The Art of Voting exhibit set up along a sidewalk.

The Art of Voting


Project Description

To mark the 150th anniversary of the 15th Amendment’s ratification, Humanities Kansas approached us to design and fabricate six identical pop-up exhibits within a tight timeline. Using Upland® Waymaker sign bases with some slight modifcations, we were able to quickly assemble an exhibit that feels at home indoors or outdoors.

Upland Exhibit Systems sign bases packed in a FedEx freight shipping crate
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Enhancing the Exhibit

The challenge for this project was space – not the venue, but the shipping method. Each set of the exhibit needed to fit into a standard FedEx freight box which had room for six sign bases and the flag. This meant we had a hard limit on interpretive surfaces, with more than enough content to fill it.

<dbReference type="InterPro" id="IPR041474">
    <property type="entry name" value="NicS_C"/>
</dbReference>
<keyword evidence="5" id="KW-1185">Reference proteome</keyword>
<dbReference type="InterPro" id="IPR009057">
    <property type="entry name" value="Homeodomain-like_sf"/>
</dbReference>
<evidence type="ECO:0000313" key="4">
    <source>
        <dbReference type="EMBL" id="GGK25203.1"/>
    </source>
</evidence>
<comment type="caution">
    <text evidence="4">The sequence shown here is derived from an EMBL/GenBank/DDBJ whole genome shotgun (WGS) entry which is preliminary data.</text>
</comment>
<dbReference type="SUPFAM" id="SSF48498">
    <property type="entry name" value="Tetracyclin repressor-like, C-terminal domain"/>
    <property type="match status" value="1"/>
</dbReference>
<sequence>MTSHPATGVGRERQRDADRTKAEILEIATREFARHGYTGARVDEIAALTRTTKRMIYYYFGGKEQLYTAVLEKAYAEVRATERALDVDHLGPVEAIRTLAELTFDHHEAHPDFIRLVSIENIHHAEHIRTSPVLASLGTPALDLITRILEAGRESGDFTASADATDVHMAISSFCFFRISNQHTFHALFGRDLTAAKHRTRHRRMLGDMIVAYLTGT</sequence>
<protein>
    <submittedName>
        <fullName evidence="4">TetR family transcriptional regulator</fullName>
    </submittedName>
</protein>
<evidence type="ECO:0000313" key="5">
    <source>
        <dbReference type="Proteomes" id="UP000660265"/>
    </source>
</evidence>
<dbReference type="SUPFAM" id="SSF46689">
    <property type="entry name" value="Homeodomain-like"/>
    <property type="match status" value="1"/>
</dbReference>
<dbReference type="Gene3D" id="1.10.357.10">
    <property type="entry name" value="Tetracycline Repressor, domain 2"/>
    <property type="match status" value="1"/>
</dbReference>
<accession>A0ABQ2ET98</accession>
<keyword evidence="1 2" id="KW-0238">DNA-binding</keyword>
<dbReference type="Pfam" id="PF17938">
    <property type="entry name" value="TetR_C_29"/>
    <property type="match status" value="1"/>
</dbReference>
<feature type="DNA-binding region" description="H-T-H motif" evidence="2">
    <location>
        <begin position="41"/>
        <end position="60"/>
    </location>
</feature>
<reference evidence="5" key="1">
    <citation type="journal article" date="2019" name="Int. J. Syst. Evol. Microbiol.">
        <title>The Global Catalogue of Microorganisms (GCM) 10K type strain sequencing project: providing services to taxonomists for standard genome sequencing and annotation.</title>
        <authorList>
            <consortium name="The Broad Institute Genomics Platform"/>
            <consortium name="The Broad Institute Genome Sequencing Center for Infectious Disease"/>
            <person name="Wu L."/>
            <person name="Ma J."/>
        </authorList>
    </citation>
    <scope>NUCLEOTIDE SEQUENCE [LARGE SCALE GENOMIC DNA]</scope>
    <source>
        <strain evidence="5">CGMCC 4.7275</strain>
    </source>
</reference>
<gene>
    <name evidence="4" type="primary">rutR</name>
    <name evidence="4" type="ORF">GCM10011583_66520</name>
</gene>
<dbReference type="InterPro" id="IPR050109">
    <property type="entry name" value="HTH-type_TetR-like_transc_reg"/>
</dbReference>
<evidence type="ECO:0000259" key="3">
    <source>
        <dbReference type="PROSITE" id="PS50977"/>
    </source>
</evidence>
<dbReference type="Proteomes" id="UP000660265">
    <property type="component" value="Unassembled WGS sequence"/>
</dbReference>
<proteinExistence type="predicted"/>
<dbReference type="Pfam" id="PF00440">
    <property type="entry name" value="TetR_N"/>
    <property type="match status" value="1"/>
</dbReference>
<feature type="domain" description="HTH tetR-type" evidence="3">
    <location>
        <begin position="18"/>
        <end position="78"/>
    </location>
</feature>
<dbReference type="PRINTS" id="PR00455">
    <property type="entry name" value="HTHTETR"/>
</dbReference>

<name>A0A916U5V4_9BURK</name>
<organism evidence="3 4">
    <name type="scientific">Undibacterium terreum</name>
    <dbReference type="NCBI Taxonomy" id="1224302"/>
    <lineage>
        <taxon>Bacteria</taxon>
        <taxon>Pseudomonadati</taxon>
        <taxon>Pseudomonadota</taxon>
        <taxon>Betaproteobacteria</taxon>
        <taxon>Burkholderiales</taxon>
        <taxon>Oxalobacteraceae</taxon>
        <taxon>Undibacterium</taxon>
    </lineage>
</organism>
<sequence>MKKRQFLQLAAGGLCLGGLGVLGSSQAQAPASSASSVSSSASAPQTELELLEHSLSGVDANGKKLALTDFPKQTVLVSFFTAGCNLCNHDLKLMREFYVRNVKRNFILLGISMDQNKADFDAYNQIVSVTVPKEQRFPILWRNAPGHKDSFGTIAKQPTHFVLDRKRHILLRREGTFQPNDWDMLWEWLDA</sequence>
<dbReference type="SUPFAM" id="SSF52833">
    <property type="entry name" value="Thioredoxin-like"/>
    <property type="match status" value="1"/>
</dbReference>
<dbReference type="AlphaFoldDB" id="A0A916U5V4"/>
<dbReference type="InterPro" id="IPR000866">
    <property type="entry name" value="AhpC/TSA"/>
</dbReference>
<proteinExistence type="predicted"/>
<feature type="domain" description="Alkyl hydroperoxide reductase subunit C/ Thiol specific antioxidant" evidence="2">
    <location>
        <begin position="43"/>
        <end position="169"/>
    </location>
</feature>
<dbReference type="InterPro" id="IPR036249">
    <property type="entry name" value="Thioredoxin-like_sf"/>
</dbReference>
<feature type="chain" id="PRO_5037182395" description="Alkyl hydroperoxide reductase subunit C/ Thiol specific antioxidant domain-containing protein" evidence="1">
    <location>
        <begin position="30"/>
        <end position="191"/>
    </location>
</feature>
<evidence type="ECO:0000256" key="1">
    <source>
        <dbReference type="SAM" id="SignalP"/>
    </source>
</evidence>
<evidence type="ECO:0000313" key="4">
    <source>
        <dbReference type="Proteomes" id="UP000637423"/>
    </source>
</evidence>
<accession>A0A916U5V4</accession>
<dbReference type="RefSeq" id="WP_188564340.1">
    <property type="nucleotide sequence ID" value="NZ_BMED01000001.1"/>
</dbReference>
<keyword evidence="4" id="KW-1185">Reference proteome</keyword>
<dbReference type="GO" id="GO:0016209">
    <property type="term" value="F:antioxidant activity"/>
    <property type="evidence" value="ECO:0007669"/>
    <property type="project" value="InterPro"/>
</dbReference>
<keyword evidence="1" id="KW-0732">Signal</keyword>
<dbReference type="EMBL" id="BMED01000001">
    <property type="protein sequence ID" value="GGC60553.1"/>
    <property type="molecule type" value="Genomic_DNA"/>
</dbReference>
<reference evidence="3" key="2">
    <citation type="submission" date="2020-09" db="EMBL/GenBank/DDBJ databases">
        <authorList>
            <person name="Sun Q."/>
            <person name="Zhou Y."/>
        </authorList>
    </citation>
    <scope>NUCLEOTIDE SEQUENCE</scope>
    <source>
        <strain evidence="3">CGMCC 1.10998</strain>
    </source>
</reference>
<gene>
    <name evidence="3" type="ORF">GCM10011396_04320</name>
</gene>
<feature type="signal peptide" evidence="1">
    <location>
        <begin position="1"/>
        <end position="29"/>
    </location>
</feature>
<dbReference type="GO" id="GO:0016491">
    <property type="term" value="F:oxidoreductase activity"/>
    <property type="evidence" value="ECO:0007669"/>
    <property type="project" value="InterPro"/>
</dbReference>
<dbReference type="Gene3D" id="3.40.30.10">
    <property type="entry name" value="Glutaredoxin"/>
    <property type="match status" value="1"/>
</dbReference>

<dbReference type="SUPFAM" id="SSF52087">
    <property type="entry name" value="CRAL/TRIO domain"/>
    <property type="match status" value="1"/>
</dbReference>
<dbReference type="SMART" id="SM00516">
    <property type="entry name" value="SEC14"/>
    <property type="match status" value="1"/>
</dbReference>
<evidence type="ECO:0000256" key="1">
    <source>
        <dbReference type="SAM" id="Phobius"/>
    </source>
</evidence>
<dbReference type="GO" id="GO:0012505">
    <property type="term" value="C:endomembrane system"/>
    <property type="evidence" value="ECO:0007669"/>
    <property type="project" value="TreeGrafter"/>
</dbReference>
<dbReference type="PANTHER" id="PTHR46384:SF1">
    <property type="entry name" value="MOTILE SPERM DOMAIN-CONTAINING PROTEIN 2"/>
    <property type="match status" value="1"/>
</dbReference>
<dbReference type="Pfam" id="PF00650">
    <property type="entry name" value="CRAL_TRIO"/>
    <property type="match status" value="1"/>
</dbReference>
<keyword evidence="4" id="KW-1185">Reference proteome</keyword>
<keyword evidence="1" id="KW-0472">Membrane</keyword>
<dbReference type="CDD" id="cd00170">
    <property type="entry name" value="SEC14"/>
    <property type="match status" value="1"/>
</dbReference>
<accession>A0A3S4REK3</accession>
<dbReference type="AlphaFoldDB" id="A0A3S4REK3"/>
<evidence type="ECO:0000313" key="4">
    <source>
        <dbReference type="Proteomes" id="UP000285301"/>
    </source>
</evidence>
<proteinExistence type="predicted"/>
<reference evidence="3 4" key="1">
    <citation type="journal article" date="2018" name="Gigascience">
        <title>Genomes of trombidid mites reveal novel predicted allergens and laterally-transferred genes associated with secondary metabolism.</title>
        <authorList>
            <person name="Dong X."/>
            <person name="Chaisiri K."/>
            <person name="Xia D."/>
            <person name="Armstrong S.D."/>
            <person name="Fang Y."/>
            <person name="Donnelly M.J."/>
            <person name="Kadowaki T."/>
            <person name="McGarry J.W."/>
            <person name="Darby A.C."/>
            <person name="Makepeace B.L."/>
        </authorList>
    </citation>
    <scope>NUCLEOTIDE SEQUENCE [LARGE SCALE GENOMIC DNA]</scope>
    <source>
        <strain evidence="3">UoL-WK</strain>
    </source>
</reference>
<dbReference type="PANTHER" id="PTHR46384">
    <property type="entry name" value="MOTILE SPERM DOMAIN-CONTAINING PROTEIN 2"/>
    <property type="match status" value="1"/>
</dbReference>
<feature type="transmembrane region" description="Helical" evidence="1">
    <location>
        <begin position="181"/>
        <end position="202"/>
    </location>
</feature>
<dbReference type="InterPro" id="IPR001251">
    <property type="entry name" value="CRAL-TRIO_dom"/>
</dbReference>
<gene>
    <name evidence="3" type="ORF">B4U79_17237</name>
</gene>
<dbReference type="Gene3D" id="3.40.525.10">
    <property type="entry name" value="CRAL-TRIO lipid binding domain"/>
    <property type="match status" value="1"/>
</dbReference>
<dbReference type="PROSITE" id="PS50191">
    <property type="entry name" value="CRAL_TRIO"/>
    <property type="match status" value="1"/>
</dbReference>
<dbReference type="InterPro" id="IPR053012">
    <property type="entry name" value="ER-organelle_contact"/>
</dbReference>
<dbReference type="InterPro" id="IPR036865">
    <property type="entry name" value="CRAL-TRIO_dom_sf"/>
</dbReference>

The Digital Aspect

Because the artwork was a unique aspect of this exhibit and helped to provide modern context to the history of the 15th Amendment, we wanted to provide more background content.

Both artists recorded audio tracks talking about the process and meaning behind their works. To make these available to visitors, we decided to build a simple web-based platform that would host the audio content. We settled on mounting QR codes onto the panels directly allowing visitors to scan the code and listen from their phone.

 

We used our in-house CNC machine to route the elements of the QR code out of a layered composite making it very durable. We devised a process and tooling to produce the QR codes and mounted them directly to the interpretive surfaces.

Why not just print the codes?

Printing the codes directly to the panel or creating stickers was the obvious solution. However, we wanted to explore the process of creating these codes and fabricating them ourselves.

In the future, we’re anticipating using this process to add digital interactive components to existing exhibits or displays without the costly process to redesign or rebuild.

Scanning QR code in exhibit
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